Print this page

Overload

Extreme unhappiness

Category: Events

Type

Involuntary

Introduction and description

Technically speaking a doctor might classify extreme unhappiness as depression and term it an illness, but I do not want this section to be a technical diatribe on depression with papers on the amygdala, the neurotransmitters involved and the other physical symptoms, because the cause of spiritual experiences are functional and in this case caused by ‘emotional overload’.  So functionally, depression can run the full gamut of extreme unhappiness, sadness and overwhelming melancholy.

Background

 

I have made the distinction between grief and extreme unhappiness because grief is a response to loss, particularly to the loss of someone or something to which a bond was formed, whereas extreme unhappiness may not be caused by loss, but simply some other circumstance – a very unhappy marriage, a job that you don’t like or cannot do, a boss that does nothing but criticise, children who cause you pain by their actions, or simply a deep seated feeling that nothing is right – your life is not going in the direction you want it to.

How it works

Very often unhappiness is caused by feeling trapped within an environment which causes pain, but appears to offer no hope of escape.  You cannot rid yourself of an abusive partner for example, if you are a nervous fearful soul the thought of leaving an unhappy marriage can send tremors of fear coursing up your spine.  ‘Better the devil you know’ you say, but of course no, not better the devil you know.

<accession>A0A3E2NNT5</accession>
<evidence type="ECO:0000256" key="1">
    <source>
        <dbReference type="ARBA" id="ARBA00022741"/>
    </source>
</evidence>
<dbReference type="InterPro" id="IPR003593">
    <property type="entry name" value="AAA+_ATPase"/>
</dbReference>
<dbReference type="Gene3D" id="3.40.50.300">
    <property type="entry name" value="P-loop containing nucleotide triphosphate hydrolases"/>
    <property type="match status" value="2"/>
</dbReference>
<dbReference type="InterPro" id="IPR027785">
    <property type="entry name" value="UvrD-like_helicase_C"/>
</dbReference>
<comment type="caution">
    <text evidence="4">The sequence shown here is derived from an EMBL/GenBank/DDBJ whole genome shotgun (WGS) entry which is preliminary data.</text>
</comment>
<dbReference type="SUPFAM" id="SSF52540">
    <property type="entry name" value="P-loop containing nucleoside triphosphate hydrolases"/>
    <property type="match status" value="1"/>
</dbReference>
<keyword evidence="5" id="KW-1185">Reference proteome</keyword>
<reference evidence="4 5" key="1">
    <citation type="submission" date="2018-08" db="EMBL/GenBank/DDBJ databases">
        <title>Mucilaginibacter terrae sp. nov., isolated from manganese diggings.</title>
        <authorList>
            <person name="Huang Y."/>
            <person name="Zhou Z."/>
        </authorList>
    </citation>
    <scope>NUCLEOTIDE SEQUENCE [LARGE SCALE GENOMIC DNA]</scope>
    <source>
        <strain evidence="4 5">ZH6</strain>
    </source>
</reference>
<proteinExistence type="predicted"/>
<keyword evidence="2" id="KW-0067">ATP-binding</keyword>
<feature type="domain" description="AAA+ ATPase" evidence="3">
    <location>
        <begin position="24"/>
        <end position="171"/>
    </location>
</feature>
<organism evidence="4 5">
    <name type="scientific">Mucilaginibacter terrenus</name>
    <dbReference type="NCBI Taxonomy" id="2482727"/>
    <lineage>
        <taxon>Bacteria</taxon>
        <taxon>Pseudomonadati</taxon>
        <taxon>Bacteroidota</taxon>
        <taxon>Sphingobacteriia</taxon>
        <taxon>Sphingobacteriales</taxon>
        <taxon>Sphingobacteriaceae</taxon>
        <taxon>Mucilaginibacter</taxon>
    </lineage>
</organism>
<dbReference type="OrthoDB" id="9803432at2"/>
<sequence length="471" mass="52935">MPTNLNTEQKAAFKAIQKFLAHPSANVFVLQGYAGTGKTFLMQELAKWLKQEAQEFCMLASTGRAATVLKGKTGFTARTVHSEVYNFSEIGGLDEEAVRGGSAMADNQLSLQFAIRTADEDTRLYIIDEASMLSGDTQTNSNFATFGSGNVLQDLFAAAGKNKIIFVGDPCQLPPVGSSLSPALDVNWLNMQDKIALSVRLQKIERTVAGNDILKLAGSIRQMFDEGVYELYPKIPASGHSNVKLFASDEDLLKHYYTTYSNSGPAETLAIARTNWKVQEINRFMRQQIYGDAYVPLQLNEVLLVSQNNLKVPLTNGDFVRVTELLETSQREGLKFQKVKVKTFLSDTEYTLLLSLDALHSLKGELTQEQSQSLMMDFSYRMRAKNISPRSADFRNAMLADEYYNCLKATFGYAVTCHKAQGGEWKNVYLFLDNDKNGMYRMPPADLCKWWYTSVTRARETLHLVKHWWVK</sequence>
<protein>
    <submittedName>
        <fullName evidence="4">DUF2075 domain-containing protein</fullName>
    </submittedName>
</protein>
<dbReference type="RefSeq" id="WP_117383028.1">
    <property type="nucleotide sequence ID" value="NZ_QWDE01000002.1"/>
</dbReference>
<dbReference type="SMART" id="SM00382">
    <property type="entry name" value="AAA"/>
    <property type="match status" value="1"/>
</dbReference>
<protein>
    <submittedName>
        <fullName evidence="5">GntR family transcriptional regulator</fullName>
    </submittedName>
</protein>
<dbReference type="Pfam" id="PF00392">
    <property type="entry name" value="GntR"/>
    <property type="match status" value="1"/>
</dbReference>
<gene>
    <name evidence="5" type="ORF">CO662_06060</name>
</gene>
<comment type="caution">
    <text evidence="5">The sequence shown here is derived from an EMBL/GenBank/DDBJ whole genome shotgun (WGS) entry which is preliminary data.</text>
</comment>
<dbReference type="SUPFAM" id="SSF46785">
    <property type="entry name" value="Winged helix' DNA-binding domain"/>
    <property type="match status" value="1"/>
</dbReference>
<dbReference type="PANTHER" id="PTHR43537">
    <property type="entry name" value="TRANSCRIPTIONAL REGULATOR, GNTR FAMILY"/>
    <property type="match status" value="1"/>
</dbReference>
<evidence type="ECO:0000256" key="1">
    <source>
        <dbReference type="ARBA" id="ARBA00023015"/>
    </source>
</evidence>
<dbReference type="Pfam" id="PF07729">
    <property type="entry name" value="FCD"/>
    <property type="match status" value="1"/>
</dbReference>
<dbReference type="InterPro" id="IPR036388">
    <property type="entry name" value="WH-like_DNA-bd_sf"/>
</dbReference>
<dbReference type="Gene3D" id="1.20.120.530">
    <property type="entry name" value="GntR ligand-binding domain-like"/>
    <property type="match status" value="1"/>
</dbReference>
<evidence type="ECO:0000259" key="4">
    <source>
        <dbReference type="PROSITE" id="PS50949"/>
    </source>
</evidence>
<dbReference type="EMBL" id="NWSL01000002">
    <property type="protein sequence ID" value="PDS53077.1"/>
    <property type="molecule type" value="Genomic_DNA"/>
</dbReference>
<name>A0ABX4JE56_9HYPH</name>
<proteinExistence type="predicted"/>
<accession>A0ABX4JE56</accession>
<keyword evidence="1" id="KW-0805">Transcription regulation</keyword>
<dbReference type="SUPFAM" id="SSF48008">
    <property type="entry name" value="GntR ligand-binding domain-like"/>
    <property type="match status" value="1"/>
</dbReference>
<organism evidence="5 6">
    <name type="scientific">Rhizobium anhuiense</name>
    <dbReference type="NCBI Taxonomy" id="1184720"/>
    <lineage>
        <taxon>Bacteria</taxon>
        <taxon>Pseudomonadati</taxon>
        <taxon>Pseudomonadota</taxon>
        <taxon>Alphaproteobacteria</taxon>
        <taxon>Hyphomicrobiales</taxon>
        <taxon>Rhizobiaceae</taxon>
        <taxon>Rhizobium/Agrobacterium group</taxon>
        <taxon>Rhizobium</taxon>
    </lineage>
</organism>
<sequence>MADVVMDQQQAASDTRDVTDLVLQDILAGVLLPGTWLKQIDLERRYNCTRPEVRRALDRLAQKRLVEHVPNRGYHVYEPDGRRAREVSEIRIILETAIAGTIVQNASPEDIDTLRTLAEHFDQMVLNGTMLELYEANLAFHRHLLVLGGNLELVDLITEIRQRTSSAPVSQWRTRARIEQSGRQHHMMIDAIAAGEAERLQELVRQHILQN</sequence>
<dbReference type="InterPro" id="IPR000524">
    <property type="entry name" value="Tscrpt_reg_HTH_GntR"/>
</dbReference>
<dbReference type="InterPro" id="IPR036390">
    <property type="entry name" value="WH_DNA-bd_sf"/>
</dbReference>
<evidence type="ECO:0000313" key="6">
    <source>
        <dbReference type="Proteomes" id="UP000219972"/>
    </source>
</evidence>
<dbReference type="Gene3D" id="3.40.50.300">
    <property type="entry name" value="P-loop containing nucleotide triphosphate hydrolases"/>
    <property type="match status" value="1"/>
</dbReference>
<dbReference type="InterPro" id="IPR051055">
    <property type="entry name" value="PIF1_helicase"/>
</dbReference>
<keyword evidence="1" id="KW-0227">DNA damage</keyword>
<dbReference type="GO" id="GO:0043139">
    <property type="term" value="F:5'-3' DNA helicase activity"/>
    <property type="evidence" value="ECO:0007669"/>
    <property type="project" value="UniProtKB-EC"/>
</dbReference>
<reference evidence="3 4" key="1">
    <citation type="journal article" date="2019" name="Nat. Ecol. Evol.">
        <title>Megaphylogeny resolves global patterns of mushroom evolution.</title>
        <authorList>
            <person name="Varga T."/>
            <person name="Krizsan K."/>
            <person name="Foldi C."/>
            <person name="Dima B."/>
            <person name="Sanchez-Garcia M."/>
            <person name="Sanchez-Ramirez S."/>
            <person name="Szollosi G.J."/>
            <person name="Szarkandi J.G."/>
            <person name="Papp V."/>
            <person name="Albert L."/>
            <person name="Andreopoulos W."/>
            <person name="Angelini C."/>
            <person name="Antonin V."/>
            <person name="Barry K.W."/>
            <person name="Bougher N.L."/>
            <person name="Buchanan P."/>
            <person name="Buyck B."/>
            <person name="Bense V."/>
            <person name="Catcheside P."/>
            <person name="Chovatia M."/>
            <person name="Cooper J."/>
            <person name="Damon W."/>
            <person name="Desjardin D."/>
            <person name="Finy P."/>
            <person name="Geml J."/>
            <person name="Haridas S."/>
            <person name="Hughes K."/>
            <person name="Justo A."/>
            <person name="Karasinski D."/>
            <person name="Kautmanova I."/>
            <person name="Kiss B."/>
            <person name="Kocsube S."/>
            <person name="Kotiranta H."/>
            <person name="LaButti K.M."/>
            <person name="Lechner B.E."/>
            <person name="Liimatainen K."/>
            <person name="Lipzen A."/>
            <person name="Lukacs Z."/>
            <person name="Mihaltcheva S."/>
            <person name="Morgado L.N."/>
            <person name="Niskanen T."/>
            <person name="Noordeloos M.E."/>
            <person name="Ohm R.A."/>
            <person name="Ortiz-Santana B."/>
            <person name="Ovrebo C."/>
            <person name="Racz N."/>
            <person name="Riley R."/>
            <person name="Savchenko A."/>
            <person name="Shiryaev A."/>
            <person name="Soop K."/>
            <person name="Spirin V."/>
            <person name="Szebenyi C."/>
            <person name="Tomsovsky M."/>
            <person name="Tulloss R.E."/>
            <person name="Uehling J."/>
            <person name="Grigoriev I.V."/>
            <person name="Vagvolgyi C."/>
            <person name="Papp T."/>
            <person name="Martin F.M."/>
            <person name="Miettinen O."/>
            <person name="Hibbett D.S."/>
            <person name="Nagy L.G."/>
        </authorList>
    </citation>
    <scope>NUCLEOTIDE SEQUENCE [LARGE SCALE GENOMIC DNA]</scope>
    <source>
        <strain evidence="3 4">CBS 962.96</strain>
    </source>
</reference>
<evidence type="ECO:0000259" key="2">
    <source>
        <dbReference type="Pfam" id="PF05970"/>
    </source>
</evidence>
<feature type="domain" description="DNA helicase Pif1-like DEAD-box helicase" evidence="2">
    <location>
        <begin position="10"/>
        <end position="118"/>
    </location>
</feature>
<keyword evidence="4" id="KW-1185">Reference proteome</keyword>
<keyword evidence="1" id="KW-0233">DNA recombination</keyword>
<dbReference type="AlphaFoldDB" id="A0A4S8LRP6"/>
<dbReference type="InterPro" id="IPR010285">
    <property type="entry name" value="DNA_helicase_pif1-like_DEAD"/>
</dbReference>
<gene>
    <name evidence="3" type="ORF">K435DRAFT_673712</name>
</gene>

Within you the unconscious cries out for change.  What it responds to is pleasure and pain not some abstruse logical argument.  And all it knows every day is the remorseless tirade of pain.  What it has lost is happiness and pleasure and joy – so it cries out.  The child in us cries – the subconscious child.  And the intensity of emotion blots everything else out – absolutely everything – reason, logic, desires and objectives, obligations and opportunities.   Nothing is left except the vast sea of emotional PAIN so hard you think it will kill you.

And the Will is overwhelmed.  It can do nothing against such an onslaught, it has nothing in its armoury to help – no learnt function can match this barrage of anguish.

So it gives in and the Composer takes over. 

Occasionally the Composer will provide a sense of inexplicable peace amid the feelings of pain. But where you could do something about the pain it will give you lessons, lesson after lesson after lesson.  Sometimes a stick, sometimes a carrot.  

‘You can do something’, it is telling you, ‘if you find courage you can change I am here with you, your Higher spirit.  Change’.

References and further reading

Paintings by Leon Spilliaert

Related observations